worried about respite

Discussion in 'ARCHIVE FORUM: Support discussions' started by j.j, Jan 16, 2007.

  1. j.j

    j.j Registered User

    Jan 8, 2007
    91
    hi thanks again for advice regarding respite, my mam due to go into respite tomorrow and i,m so worried, we were offered this because of late she seemed to be getting worse and it was becoming stressful for my dad and myself(she lives alone but we have cared for her for 6 years), it seemed like the answer to our prayers but when i took her for a visit on saturday she was very suspicious and when she saw the othet people in the day room she said "she would rather be dead than be in there" i know my dad needs the break but i,m churned up because i just feel its going go pear shaped, I,m struggling to find the right answer is it worth upsetting our loved one,s by trying to make them do something they dislike or, well i,m just not sure what the or is, we make such important decisions about their lives its frightening. thanks to tp for listening.
     
  2. mel

    mel Registered User

    Apr 30, 2006
    1,656
    Sheffield
    Hi jj
    oh how I agonised over mums first respite stay.....I hated the thought of placing her somewhere where i thought she would possibly be unhappy but for my own sake it had to be done.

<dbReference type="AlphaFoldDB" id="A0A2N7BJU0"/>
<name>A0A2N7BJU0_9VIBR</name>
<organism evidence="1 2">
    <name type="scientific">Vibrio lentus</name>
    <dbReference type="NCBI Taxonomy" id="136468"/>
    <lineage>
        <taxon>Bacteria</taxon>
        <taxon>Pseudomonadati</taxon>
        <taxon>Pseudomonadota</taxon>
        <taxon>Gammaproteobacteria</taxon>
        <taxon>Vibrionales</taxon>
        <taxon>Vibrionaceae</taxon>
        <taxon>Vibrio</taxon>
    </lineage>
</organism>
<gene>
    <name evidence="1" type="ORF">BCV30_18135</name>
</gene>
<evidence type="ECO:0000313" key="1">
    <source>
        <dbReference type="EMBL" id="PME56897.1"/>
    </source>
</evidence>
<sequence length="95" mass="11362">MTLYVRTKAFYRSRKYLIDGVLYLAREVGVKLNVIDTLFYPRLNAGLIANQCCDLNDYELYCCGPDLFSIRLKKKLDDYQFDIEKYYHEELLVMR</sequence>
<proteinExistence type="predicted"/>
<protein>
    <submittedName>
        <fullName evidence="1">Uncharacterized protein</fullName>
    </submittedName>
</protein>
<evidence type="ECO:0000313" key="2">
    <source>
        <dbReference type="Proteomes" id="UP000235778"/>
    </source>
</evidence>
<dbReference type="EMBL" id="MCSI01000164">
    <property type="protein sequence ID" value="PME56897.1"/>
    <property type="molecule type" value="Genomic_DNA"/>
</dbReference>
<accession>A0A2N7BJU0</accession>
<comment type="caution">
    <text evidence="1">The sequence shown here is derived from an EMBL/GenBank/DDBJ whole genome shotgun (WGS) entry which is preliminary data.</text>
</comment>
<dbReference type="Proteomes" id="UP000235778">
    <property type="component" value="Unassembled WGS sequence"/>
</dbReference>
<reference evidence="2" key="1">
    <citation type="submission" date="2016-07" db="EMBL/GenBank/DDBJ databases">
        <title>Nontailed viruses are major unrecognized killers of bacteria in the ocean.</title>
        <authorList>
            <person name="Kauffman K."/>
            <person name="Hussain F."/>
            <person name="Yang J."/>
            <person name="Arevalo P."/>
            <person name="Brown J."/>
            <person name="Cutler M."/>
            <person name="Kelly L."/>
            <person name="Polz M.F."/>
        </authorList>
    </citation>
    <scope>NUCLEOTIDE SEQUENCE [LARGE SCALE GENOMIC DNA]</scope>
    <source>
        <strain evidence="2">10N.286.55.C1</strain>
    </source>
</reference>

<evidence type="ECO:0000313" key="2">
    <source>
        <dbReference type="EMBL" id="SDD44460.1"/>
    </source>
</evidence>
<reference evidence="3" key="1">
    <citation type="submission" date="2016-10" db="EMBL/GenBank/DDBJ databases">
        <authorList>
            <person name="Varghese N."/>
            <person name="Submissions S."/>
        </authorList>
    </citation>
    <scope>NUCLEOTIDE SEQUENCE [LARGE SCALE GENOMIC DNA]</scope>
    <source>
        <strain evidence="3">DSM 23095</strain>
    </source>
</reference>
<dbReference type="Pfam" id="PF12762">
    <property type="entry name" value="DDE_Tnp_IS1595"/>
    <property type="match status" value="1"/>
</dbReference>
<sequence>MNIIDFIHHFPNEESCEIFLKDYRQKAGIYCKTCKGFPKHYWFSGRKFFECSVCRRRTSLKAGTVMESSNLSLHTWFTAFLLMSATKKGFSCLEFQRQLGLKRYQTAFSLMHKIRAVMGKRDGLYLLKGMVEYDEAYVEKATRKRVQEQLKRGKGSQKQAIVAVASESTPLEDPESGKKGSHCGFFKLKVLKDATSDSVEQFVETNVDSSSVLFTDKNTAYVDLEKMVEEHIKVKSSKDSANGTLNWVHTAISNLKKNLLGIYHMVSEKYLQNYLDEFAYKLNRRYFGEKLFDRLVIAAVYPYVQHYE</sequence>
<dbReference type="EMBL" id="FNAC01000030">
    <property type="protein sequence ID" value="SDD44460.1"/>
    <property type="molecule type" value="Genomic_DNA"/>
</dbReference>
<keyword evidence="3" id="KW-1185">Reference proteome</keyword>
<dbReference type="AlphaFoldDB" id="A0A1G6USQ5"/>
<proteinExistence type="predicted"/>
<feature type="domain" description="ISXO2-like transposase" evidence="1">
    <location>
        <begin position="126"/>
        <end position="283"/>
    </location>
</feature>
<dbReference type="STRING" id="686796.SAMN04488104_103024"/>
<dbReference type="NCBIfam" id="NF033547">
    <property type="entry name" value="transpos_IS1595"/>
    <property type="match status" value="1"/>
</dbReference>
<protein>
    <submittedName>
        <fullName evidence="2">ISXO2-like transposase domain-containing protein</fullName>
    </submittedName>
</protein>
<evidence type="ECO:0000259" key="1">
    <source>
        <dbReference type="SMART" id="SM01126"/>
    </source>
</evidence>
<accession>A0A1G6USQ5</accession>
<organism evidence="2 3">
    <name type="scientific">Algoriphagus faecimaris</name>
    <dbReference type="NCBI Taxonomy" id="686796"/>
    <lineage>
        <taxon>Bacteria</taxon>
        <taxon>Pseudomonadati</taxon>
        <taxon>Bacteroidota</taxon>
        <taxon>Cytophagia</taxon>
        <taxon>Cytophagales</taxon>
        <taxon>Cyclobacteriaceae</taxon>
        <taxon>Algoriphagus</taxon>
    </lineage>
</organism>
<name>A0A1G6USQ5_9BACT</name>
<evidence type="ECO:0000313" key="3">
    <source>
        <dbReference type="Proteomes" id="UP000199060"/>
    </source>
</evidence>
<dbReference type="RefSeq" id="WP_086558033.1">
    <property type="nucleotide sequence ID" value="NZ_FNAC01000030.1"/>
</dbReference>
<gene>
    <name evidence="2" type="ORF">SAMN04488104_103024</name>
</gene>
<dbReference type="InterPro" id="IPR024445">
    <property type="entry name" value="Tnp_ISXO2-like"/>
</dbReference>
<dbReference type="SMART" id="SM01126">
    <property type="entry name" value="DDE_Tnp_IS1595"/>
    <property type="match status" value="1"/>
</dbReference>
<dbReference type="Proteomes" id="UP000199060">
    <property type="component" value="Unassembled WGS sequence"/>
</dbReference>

Believe me the second time is easier....
    Let us know how you get on
    love
     
  3. Lila13

    Lila13 Registered User

    Feb 24, 2006
    1,342
    Can only hope it'll be OK.

    My mother was OK about her one and only respite placement. But then she was co-operating at that time, and agreed with me it was all right for 12 days.

    Lila
     
  4. Grannie G

    Grannie G Volunteer Moderator

    Apr 3, 2006
    69,863
    Kent
    When my mother went for the first time she was horrified. She said `I`m not staying here. There`re a load of nutters!` She loved it eventually, and we would find her sitting in the porch waiting for the transport at 7.30 a.m.
    Hope it goes well jj.
     
  5. Margarita

    Margarita Registered User

    Feb 17, 2006
    10,824
    london
    I remember the first respite my mother had , it’s the getting there that hard and in the taxi gosh I felt like I needed a drip full of wine to ease my nerves, with all the question complaining. I stayed with her for an hour then left

    you do wonder if its all worth it , but it is , I learn not to tell her till the day before that she was going to respite again, its just that I found the build up of it , if I told her a week before or even a few days that she was going would just upset her more.